Microsoft faces EU antitrust probe

Category: AI Asia Europe

Microsoft is set to face its first European Union (EU) antitrust investigation in 15 years over allegations of unfair tying of its video conferencing app Teams with its Office software. The European Commission, the EU’s executive body, is taking action after Microsoft’s previous concessions to address competition concerns were deemed insufficient.

EU is committed to good practice

The investigation is expected to commence next week, and formal charges could be brought against Microsoft as early as autumn. The EU’s decision to initiate the investigation demonstrates its commitment to curbing practices by major tech companies that could hinder competition. Other tech giants, including Apple, Google, and Meta, are also facing probes for alleged anticompetitive behavior.

Microsoft had reportedly planned to stop the automatic installation of Teams on customer devices following a complaint by rival Slack in 2020, citing concerns that bundling the two services violated EU competition laws. However, discussions between Microsoft and the European Commission stalled due to disagreements over the geographical impact of the concessions and the pricing structure for Teams to ensure fair competition.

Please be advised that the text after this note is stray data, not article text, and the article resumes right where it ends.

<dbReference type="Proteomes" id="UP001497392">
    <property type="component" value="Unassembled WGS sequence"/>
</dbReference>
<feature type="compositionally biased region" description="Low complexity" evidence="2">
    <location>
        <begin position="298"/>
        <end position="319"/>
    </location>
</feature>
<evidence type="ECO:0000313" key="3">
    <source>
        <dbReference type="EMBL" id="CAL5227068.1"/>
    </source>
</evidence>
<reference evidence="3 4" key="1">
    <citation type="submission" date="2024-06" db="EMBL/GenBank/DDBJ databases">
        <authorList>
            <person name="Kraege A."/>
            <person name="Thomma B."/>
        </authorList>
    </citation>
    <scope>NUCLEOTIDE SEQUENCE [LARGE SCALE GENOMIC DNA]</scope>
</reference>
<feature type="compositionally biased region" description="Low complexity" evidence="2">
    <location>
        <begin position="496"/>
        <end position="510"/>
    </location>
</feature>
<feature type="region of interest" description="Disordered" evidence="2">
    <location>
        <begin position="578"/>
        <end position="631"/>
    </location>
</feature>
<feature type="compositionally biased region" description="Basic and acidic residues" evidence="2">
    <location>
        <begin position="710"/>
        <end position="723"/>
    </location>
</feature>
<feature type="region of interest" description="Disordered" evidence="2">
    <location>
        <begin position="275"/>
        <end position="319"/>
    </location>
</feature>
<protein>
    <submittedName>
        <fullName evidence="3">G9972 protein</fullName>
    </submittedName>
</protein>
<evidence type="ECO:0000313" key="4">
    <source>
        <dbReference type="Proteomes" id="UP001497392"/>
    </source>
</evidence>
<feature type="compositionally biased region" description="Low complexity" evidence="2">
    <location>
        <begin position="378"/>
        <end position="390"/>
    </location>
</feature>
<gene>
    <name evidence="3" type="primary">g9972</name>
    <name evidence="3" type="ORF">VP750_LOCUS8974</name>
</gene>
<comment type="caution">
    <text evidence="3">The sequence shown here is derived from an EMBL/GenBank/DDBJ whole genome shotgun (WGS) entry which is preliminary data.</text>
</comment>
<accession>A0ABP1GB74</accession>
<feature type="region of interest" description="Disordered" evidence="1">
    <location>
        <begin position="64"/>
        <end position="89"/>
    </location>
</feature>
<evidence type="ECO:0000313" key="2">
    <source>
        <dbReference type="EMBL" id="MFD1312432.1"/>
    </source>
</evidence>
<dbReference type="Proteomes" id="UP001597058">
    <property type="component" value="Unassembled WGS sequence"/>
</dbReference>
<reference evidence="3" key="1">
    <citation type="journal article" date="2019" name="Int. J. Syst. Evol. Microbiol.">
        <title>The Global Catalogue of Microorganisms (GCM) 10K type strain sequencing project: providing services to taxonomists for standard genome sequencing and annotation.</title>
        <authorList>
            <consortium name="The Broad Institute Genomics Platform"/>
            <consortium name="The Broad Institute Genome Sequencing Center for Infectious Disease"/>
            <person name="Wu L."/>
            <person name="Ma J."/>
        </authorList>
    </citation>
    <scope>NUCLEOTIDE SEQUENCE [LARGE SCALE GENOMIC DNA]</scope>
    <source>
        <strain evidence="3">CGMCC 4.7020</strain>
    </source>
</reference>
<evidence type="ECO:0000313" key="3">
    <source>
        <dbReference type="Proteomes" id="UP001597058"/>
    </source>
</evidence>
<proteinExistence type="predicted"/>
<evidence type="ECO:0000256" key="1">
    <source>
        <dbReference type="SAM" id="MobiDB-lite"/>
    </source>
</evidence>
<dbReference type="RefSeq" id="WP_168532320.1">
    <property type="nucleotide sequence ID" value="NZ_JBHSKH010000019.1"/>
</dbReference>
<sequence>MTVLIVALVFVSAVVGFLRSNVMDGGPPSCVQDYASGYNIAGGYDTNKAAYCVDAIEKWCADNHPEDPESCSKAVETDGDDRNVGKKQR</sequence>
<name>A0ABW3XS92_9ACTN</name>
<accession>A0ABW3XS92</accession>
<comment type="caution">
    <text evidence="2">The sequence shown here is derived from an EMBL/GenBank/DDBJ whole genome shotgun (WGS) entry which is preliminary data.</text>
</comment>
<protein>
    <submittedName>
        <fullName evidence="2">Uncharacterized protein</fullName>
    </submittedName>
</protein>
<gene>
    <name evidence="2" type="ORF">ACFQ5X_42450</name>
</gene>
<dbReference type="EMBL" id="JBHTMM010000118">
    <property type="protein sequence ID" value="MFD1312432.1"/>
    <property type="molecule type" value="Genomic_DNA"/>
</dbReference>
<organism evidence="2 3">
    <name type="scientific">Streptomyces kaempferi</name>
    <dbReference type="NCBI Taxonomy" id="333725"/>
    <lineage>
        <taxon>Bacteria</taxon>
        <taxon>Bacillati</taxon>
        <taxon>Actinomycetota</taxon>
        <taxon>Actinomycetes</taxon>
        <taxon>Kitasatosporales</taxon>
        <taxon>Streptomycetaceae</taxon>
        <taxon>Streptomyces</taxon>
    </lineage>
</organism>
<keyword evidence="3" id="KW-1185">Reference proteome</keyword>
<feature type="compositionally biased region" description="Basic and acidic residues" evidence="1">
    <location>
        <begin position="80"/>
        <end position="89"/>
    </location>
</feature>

While talks this week have explored options to avoid a formal investigation, it is highly unlikely that Microsoft will be able to evade one. Microsoft stated that it continues to engage cooperatively with the commission and is open to pragmatic solutions that address concerns and benefit customers. The commission did not provide specific comments but stated that the assessment of the complaint based on standard procedures is ongoing.

Commission to take action

Pressure against Microsoft is mounting politically, with MEP Stéphanie Yon-Courtin urging the commission to take action and require meaningful progress from Microsoft in addressing competition concerns. Yon-Courtin highlighted Microsoft’s dominant market position and the substantial user base of Teams compared to Slack, emphasizing the need for action to prevent Microsoft from leveraging its power unfairly.

This upcoming antitrust probe marks Microsoft’s first investigation by the European Commission since 2008 when the company was accused of abusing its dominant position by bundling its Internet Explorer browser with Windows. Microsoft reached a settlement with the commission, but in 2013, it was fined €561 million for failing to fulfil its commitment.

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